Centre for Research in Communication and Culture

About us

Professor Graham Murdock Bsc (Sociology) First Class Honours. London School of Economics, MA Sociology of Art and Literature,

Photo of Professor Graham Murdock

Professor of Culture and Economy.

My research is grounded in a distinctive approach to critical inquiry which combines insights and methods from across the social sciences and humanities to explore questions around change, power, inequality, risk, and representation. It has three main strands. The first, examines the role of communications in the constitution of modernity. The second approaches the relations between culture, communications, power and inequality through a distinctive critical political economy which combines: research on how corporate interests structure the underlying dynamics and practices of mediated communication ; work on public cultural institutions as guarantors of the cultural rights of citizenship; and  explorations of patterns of everyday exclusion from and engagement with core communications resources. The final strand, which embraces studies of political demonstrations, riots, ‘terrorism’, and biotechnologies, focuses on the organisation of public definitions and responses to perceived threats and risks.

My writings have been widely anthologised, cited, and incorporated into university curricula around the world and have been translated into nineteen languages. I have held the Leerstoel (Teaching Chair) at the Free University of Brussels, the Bonnier Chair at Stockholm University, served as Professor II at the University of Bergen, and held visiting professorships at a number of other universities including ; Auckland, California at San Diego , Curtin (Western Ausralia), Mexico City, and Helsinki  .

I have taught at a number of universities in China including: Peking, X’ian, and the Shanghai School of Arts. In 2012 I was appointed Visiting Fellow in the School of Journalism at Fudan University in Shanghai and awarded an honorary professorship by the Chongqing Technology and Business University.

In the last five years I have given major public addresses or keynote speeches to international conferences in Australia, Canada, China, Denmark, Estonia, India, New Zealand, Norway, South Korea, Mexico , Poland, and Taiwan.

My main research interests are in –

  • The changing organisation of the cultural and communication industries
  • The future of public cultural institutions
  • The social and cultural impacts of new communication technologies
  • Social and cultural change in Asian societies.
  • Popular representations of and responses to perceived risks and threats

I teach the foundation module on ‘Media and Cultural Industries’ on the MA programmes in ‘Media and Cultural Analysis’ and ‘Global Media and Cultural Industries’ 

Questions of Modernity

  • ‘Journeys to the West: The Making of Asian Modernities’ in – Geogette Wang (ed) De-Westernizing Communication Research: Altering Questions and Changing  Frameworks. London. Routledge  , 2011, pp 137-156.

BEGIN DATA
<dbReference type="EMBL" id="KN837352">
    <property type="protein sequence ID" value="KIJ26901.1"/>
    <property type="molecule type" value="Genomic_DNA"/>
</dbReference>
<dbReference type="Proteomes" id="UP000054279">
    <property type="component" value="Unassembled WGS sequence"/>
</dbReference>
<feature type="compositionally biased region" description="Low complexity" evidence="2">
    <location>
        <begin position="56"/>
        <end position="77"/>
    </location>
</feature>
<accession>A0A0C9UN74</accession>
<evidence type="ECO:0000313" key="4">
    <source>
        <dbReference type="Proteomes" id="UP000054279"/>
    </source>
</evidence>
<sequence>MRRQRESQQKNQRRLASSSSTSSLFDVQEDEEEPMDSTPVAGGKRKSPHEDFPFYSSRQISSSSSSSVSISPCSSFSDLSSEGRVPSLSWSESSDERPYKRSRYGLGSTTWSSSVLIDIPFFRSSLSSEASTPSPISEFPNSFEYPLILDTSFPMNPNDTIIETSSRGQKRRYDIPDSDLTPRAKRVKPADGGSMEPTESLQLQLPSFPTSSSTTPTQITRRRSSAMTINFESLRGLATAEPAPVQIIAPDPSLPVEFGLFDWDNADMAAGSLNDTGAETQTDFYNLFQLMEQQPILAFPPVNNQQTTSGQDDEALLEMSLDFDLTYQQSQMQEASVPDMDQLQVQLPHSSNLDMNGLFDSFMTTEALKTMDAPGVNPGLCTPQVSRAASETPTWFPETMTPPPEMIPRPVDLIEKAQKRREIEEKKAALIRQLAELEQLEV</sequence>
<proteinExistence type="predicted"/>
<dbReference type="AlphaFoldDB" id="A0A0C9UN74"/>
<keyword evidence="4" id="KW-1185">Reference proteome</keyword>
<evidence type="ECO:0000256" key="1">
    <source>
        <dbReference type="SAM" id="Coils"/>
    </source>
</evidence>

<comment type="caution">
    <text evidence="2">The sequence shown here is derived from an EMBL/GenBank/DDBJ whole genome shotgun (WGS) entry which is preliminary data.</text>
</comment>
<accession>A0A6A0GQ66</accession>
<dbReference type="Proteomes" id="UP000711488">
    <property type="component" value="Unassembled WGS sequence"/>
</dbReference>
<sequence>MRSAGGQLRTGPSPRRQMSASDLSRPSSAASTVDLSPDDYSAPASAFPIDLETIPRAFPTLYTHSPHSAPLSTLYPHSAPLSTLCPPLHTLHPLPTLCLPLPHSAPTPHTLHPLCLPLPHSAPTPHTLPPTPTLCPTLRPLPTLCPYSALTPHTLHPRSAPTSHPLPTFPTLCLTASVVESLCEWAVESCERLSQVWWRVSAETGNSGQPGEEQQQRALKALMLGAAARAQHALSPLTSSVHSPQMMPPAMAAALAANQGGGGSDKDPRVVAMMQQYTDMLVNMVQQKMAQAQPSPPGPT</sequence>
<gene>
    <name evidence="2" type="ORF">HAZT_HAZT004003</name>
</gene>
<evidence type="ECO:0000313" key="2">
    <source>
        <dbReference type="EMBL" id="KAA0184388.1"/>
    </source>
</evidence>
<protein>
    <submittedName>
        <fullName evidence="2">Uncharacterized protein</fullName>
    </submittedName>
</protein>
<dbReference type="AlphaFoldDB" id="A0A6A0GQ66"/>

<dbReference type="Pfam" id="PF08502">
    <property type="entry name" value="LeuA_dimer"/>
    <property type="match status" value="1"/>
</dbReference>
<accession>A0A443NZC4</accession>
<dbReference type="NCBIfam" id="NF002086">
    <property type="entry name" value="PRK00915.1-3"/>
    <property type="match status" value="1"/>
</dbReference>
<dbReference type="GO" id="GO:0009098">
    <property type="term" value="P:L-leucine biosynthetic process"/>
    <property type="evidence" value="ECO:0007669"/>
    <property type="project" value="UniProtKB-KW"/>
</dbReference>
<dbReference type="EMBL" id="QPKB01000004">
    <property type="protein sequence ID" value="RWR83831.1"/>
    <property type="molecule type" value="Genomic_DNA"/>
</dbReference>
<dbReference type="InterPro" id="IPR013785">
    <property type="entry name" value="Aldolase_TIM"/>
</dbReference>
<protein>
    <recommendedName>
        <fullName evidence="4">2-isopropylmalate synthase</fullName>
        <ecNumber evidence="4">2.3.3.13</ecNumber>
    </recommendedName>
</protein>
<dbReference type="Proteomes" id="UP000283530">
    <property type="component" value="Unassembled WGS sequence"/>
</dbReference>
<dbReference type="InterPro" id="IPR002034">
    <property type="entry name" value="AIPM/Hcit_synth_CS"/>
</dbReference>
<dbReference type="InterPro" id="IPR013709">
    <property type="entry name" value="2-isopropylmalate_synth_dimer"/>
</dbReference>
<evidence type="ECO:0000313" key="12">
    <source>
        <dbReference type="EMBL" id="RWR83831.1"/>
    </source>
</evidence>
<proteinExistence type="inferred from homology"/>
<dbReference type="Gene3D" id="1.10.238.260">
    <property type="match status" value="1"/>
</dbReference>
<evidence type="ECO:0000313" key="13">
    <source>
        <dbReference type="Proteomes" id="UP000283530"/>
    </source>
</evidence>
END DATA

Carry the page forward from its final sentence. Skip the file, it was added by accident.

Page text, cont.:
• ‘Past the Posts: Rethinking Change, Retrieving Critique’ , European Journal of Communication, Volume 1, Number 1, March 2004, pp 19-38.
  • ‘The Re-Enchantment of the World : Religion and the Transformations of Modernity, in – Stewart M Hoover and Knut Lundby (eds) Rethinking Media, Religion and Culture. Thousand Oaks CA. Sage Publications, 1997, pp 85-101.
  • ‘Communication and the Constitution of Modernity’, Media, Culture and Society, Volume 15, Number 4, October 1993, pp 521-539

Political Economy of Culture and Communication

  • The Handbook of Political Economy of Communication. [with Janet Wasko and Helena Sousa] Oxford. Wiley-Blackwell, 2011, pp 632.
    Media in the Age of Marketization  New Jersey.Cresskill. Hampton Press.Inc , 2007. pp 263.[with Janet Wasko]
  • ‘Political Economies as Moral Economies: Commodities, Gifts and Public Goods’ in – Janet Wasko, Graham Murdock and Helena Sousa (eds) The Blackwell Handbook of the Political Economy of Communication .Oxford. Blackwell ,2011
  • ‘Building the Digital Commons: Public Broadcasting in the Age of the Internet’ in- Per Jauert and Gregory F Lowe (eds) Cultural Dilemmas of Public Service Broadcasting. Gotebourg .NORDICOM Goteborg University ,2005,pp213-230.
  • ‘Rights and Representations : Public Discourse  and Cultural Citizenship’ in – Jostein Gripsrud (ed) Television and Common Knowledge. London.Routledge.1999, pp 7-17.
  • Peter Golding and Graham Murdock ‘Culture, Communications and Political Economy’ in – James Curran and Michael Gurevitch (eds) Mass Media and Society. London. Edward Arnold. 1991, pp 15-32.
  • Extended versions selected for inclusion in the substantially revised Second Edition (1996) Third Edition (2000) and Fourth Edition (2005)

Risks and Representations

  • ‘Shifting anxieties, altered media: risk communication in networked times’, Catalan Journal of Communication and Cultural Studies, Vol 2, No2, 2010,pp 159-176.
  •  ‘Popular Representation and Post-Normal Science: The Struggle over Genetically Modified Foods’ . In – Sandra Braman (ed) Biotechnology and Communication: The Meta-Technologies of Information . Mahwah. New Jersey .Lawrence Erlbaum Associates .2004, pp 227-259.
  • Graham Murdock, Judith Petts, and Tom Horlick-Jones ‘After Amplification: Rethinking the Role of the Media in Risk Communication’ – in Nick Pidgeon, Roger E Kasperson and Paul Slovic (eds) The Social Amplification of Risk Cambridge University Press, 2003, pp 156-178
  • Philip Schledsinger, Graham Murdock and Philip Elliott Televising ‘Terrorism’ : Political Violence in Popular Culture. London. Comedia Publishing Group. 1983, pp 181.